My kids are approaching the age where they want to use the Internet. I have a spare computer with Linux on it. What are the things I should do make the Internet safe for my kids?

  • 4
    Fantastic question. I will need to consider this, too. That is, unless wife/mom vetos the idea :-) Jul 16, 2009 at 1:48

8 Answers 8


Once a month, I'm approached by customers that want to take an old laptop and give it to a young child. We always install Edubuntu and use Linux based Content Filtering.

DansGuardian is a viable option. Here's someone else's experience.

  • Argh So our boss thinks were all children needing DansGuardian?!?
    – Ivo Flipse
    Jul 16, 2009 at 7:08
  • 3
    @Ivo: no - your boss has read the stats concerning porn surfing at work.
    – Telemachus
    Jul 16, 2009 at 12:12
  • hah! nailed it.
    – Charlls
    Sep 15, 2009 at 3:59

As the administrator for a company proxy, I have a slightly different view of this. I'll step forward and say it's not going to be a popular one, but it's one I've given much thought to over the years for the same reason.

The best filter and access control setup to use ...

is you.

The crux of the matter is very similar to the issues surrounding antivirus updates. No matter how good the detection engine is, no matter how often you update, there is always a window of "vulnerability" between when when a "problem" is released onto the internet in general, and when it is detected.

Proxy filtering software is a reasonable approach. Everyone that has suggested these answers has done the right thing - use a form of content filtering that makes sense for you. (Yes, I gave everyone a +1 that mentioned this). But the same issue remains - there are new sites coming online every day, and old ones that go offline. During this time, you need to be able to known about these and block them. So there is always a window of opportunity to stumble into "inappropriate material" or "web exploits".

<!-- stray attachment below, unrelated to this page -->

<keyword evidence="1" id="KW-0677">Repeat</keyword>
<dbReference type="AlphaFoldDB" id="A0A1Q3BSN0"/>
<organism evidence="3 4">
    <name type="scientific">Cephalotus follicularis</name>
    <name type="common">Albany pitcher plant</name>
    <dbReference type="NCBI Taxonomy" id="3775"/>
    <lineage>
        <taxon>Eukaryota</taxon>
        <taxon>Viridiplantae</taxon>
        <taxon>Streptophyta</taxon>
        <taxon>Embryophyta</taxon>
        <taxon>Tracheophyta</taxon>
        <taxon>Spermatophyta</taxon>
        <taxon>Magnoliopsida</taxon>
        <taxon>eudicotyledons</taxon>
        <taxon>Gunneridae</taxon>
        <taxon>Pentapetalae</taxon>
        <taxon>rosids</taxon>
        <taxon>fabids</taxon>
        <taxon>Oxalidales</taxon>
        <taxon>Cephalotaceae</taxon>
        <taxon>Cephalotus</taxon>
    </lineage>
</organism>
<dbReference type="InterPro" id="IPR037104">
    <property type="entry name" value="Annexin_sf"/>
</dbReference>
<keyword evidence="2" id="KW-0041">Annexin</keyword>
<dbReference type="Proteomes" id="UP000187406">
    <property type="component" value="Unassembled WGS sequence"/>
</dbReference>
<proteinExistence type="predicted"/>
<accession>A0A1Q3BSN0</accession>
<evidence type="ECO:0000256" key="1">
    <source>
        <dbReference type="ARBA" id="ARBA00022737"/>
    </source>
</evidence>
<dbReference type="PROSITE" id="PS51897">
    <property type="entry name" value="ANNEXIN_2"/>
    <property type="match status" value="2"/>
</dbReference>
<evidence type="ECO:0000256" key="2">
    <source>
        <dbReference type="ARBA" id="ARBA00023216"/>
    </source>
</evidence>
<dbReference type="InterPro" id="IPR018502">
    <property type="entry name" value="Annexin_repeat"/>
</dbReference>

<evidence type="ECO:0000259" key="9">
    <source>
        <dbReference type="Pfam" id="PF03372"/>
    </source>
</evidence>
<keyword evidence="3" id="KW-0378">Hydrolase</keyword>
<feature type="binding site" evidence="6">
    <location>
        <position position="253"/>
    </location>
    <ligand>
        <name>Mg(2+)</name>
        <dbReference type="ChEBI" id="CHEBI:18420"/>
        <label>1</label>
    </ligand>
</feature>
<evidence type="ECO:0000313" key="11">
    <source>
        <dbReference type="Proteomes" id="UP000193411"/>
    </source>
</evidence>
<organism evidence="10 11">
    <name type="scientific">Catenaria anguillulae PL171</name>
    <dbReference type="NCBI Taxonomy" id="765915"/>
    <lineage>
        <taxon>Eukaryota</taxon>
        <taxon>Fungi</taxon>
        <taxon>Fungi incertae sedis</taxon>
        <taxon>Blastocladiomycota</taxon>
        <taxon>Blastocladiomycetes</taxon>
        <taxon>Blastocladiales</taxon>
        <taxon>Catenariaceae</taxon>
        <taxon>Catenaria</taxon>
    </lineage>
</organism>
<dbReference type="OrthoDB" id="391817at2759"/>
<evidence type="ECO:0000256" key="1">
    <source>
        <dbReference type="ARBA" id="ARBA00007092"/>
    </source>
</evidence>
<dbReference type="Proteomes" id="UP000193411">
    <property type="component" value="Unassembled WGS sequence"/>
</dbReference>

Being there with your younger child as they surf around is a great idea. It is difficult to substitute adult experience with a piece of software, and being able to spot a problem and steer the child away before it becomes an issue is something that no proxy can deduce. And if by unfortunate luck you end up clicking a "disguised link" or end up under a cross-scripting attack that spawns 100 bazillion popups/installs/downloads, you'll be able to respond in seconds...instead of minutes after the fact, when your child comes to you and says "I keep seeing funny pictures of people without clothes, and now I have a funny purple gorilla that keep bugging me to see things. Make it stop (mom/dad)!"

As kids get older, you can keep the proxy in place and reduce the filtering, but the occasional pop-in and "hey, whatcha up to?" is worth its weight in gold. It's not so much snooping into their personal lives - a sensitive issue for many teens and one they would resent greatly - as it is a quick "check for trouble". For older teens, I might even forgo the filtering, provided they agree to have the URLs logged via the proxy (possibly through a squid setup that has minimal controls but logs each visit). This is a good tradeoff between keeping tabs on where they go, but still giving them enough privacy in their communications (because it only logs the URL visited, not what they send or post online).